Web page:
Is it truly evil to assign students projects over vacation? You've probably had two completely different takes on that very question depending upon the stage in your life at which the question arose. Could you have said much else but "yes" as a student? If you are a teacher, can you afford to say anything but "no"?
I try not to forget how I felt as a student. I didn't like work over the holidays. Who would? I wouldn't want a ton of grading over vacation, would you? Once, in my bygone student days, I unavoidably had to write up an earthworm-dissection lab during Thanksgiving recess. Bon appetit! In elementary school, I was sometimes assigned the dreaded "long-range" projects over break, but since I didn't understand the term in its totality, it didn't seem that bad. I naturally assumed "long range" had more to do with that masked man with a silver bullet, a Silver horse and a faithful, if not sometimes politically incorrect, sidekick. I obviously wasn't college and career ready.
I bet today more students than ever get more work than ever assigned over their vacations. I feel for them. After all, given our increasingly test-based academic culture, students must be made to study. They must stick to the schedule of common-core alignment, lest they fall off the college-and-career bandwagon in grade school. Just suppose their horse rode off into the sunset without them...and they could never find another. There might not be time to recoup in middle school or high school.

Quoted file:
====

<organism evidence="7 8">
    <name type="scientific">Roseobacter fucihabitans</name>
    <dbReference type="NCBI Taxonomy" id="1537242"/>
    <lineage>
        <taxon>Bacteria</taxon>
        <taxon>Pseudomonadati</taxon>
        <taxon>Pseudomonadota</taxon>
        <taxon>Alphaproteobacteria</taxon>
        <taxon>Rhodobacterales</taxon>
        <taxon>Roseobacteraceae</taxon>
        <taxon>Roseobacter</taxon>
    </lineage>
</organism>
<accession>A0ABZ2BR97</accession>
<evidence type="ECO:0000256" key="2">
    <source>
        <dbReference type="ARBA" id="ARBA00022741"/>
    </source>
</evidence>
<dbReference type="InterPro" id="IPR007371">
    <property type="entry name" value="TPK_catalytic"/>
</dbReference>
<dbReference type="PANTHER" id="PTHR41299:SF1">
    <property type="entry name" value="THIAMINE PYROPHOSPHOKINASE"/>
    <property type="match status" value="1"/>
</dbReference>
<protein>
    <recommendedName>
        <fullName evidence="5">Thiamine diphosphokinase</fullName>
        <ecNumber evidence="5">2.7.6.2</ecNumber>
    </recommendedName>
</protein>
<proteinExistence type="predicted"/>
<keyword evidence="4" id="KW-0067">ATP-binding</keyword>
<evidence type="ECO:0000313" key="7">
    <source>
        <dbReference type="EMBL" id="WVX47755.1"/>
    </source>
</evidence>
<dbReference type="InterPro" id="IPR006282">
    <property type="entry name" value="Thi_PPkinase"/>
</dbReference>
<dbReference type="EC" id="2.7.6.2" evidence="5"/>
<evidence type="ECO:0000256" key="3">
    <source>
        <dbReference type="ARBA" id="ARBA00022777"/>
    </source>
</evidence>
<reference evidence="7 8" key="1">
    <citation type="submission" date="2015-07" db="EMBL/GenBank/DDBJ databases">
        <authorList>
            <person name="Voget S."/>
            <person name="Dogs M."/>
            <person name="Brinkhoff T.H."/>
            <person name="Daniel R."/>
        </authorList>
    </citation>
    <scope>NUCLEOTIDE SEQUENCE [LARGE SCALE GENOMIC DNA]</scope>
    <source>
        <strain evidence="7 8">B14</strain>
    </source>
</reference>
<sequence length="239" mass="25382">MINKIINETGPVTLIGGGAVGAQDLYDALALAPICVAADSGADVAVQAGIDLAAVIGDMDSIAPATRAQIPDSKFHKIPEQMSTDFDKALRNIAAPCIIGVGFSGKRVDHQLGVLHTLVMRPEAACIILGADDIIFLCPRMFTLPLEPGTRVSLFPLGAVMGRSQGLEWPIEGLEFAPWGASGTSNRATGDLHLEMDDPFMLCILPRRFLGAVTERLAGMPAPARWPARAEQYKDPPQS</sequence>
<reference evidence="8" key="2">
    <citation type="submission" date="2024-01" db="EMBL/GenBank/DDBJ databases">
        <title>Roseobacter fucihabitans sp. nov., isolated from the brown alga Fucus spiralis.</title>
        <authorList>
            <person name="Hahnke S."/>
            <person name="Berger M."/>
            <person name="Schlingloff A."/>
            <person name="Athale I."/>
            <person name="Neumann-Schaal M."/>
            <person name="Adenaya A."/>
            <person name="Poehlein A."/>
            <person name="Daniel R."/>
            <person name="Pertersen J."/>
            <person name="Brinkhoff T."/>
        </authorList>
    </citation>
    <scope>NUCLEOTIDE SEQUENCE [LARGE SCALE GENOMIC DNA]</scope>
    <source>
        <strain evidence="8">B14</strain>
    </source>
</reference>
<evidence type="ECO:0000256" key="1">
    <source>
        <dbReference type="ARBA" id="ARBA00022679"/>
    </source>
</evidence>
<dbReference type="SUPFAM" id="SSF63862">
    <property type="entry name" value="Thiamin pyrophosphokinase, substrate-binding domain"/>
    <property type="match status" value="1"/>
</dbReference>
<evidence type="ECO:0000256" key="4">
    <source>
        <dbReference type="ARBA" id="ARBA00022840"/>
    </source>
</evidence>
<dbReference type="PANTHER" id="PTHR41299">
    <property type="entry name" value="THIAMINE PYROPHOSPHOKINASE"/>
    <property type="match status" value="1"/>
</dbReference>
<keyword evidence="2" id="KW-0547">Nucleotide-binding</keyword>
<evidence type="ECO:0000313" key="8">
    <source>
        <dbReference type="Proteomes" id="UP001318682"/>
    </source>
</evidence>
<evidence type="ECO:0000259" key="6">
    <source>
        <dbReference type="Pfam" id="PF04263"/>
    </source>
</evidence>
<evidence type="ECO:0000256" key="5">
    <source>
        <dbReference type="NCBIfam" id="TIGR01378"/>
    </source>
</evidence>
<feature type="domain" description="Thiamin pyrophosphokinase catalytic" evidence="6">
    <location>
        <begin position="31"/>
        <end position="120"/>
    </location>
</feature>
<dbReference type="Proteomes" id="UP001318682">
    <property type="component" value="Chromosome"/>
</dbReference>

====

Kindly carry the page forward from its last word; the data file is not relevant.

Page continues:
This year, I have been asked to assign a DBQ project to my freshman. It must be collected in parts and strung out over weeks. So, I find myself pressed to collect part of the assignment after break. Given that City kids go to school both Monday and Tuesday next week, I will provide the necessary materials for their first draft today. If they wish, they will be able to complete their work before the break. I will collect their work shortly after they return and ride off to grade it, "Hi-yo, Silver, and Away!"
Despite the fact that students will have the opportunity to complete their work prior to break, they will still be stressed. To begin with, I have learned that the very word "essay" is an anathema in their lexicon. Perhaps I can avoid the term. Perhaps I can refer to the assignment instead as a coherent set of paragraphs in defense of their thesis. What if I try calling it a "Lone Ranger" assignment? Although there is little I can do to make them love the work, perhaps I can leave them gasping, "Who was that masked project?"